It might still be November, but I’ve already started on the mince pies. I blame our local supermarket cafe who are now offering discounted mince pies with any hot drink. Crikey. There goes my diet!
“A mince pie is a sweet pie of British origin, filled with a mixture of dried fruits and spices called “mincemeat”, that is traditionally served during the Christmas season in much of the English-speaking world.” Wikipedia
According to a feature on the TV news, us Brits will consume over 200 million mince pies during the festive season. One of the country’s largest producers have to employ an additional 350 seasonal workers to keep up with the demand for 720 pies a minute at peak production. One look at the supermarket aisles and you can see the whole array of pies now offered, even some with added chocolate, but I admit to preferring the traditional recipe I grew up enjoying.
Apparently, in medieval times mince pies were filled with meat (thank goodness that’s no longer the case, or I’d be sunk – vegetarian here). Soon, cooks started adding sweeteners to the mix and the pies became a kind of status symbol. Spices and dried fruits, such as saffron, figs and dates, had to be imported and were therefore only available to the wealthy. By the twentieth century the meat had given way entirely to the spiced fillings.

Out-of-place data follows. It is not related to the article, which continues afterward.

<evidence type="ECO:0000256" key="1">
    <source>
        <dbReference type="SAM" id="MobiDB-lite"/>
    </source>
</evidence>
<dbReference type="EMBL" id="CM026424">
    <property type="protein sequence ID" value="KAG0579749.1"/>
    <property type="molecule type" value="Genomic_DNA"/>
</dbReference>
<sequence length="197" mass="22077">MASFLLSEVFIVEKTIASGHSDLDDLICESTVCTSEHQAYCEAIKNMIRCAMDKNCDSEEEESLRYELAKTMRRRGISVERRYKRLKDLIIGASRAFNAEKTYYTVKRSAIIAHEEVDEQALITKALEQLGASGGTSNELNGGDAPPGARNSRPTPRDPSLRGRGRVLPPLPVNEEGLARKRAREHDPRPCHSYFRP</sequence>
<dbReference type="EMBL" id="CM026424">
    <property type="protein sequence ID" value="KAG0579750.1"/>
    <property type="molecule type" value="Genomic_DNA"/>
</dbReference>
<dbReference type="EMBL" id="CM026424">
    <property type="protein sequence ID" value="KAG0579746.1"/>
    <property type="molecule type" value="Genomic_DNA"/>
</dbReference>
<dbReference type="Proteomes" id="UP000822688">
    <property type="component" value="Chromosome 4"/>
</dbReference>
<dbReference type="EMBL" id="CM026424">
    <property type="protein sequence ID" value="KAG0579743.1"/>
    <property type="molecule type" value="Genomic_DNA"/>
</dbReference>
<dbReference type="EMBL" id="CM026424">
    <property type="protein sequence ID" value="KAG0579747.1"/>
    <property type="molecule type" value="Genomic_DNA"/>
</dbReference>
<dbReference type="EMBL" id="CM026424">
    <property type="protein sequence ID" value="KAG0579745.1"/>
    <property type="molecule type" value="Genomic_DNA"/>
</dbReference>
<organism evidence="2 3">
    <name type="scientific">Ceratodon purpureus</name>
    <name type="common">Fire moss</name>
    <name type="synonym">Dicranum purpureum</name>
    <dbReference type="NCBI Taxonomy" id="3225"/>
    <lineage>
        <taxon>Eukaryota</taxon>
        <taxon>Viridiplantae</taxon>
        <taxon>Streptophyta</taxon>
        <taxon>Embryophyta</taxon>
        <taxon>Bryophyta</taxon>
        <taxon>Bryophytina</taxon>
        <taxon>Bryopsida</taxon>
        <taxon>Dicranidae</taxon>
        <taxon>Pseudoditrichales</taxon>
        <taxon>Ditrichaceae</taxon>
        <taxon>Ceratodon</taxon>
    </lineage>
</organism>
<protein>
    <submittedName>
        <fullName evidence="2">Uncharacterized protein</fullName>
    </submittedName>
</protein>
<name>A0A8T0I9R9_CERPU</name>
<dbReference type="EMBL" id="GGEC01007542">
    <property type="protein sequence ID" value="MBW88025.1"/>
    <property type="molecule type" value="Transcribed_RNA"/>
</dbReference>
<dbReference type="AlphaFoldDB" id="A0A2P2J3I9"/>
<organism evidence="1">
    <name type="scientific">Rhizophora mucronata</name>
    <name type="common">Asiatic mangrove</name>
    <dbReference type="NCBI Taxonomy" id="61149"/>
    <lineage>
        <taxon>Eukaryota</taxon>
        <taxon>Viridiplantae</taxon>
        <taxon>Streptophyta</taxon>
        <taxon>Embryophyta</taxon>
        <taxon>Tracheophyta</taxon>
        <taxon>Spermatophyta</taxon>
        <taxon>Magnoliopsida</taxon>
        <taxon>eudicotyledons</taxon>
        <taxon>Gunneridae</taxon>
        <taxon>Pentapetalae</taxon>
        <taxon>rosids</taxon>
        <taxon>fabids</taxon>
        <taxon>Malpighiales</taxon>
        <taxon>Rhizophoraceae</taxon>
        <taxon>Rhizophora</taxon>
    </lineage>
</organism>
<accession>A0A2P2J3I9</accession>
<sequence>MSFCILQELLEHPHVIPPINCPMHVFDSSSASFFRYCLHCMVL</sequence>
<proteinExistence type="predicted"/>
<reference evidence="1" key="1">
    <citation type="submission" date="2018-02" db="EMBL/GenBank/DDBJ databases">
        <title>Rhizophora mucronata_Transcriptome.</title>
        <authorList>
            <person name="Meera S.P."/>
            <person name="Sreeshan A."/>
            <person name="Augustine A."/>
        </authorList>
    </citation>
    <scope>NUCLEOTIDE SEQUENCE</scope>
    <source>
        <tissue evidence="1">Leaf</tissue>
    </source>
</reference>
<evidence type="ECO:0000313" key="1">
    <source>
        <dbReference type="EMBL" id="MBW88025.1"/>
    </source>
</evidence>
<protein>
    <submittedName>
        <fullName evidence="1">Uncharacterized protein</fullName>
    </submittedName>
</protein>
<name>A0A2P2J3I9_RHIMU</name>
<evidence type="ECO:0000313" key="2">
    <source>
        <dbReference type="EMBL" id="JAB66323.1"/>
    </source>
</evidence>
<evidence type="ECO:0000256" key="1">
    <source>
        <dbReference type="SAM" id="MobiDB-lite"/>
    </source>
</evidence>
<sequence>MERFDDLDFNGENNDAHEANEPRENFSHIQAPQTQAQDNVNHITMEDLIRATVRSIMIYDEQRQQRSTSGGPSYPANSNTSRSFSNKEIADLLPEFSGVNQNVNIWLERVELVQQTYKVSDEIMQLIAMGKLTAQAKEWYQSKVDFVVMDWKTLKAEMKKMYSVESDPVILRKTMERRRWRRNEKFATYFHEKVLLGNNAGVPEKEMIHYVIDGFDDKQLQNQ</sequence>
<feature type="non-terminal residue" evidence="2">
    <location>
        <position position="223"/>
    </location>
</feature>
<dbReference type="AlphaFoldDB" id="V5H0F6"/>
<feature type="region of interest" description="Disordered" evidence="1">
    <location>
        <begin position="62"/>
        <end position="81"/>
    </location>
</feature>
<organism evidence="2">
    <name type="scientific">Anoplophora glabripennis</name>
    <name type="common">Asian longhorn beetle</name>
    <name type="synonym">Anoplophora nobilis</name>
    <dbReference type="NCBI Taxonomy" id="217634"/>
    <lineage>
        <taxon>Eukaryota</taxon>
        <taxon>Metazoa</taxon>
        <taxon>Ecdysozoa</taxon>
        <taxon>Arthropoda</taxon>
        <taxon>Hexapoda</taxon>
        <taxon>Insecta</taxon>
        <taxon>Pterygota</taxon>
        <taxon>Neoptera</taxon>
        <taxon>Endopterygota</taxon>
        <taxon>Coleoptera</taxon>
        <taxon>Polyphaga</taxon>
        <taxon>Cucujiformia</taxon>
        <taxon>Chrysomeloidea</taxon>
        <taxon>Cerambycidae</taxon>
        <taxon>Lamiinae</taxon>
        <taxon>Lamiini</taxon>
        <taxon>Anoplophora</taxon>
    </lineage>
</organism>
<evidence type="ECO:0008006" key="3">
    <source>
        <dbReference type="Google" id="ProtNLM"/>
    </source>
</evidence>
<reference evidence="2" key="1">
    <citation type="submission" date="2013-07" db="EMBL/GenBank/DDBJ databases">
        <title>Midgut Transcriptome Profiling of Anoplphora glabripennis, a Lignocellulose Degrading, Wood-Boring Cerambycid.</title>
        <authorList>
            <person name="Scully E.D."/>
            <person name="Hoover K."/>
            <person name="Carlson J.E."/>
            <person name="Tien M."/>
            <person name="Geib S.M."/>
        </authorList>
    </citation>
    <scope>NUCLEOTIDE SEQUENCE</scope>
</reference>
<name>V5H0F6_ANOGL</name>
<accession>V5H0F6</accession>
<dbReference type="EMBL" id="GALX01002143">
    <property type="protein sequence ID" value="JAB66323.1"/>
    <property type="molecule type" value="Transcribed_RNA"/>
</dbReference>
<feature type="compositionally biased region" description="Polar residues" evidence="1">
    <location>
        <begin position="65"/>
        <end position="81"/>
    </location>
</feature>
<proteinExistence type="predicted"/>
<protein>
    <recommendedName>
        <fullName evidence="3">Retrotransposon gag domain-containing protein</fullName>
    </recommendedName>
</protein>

The association of mince pies with Christmas seems to date from the 17th Century when the rich liked to demonstrate their wealth at their yuletide parties. Pies made in different shapes like stars and hearts added a further demonstration of wealth and status as it showed that these people were able to afford the best pastry cooks.
A custom from the Middle Ages says that if you eat a mince pie on every day from Christmas to Twelfth Night this will ensure happiness for the year to come. Well, that’s good enough for me. Oh, and tradition says you should make a wish on the first mince pie of the season.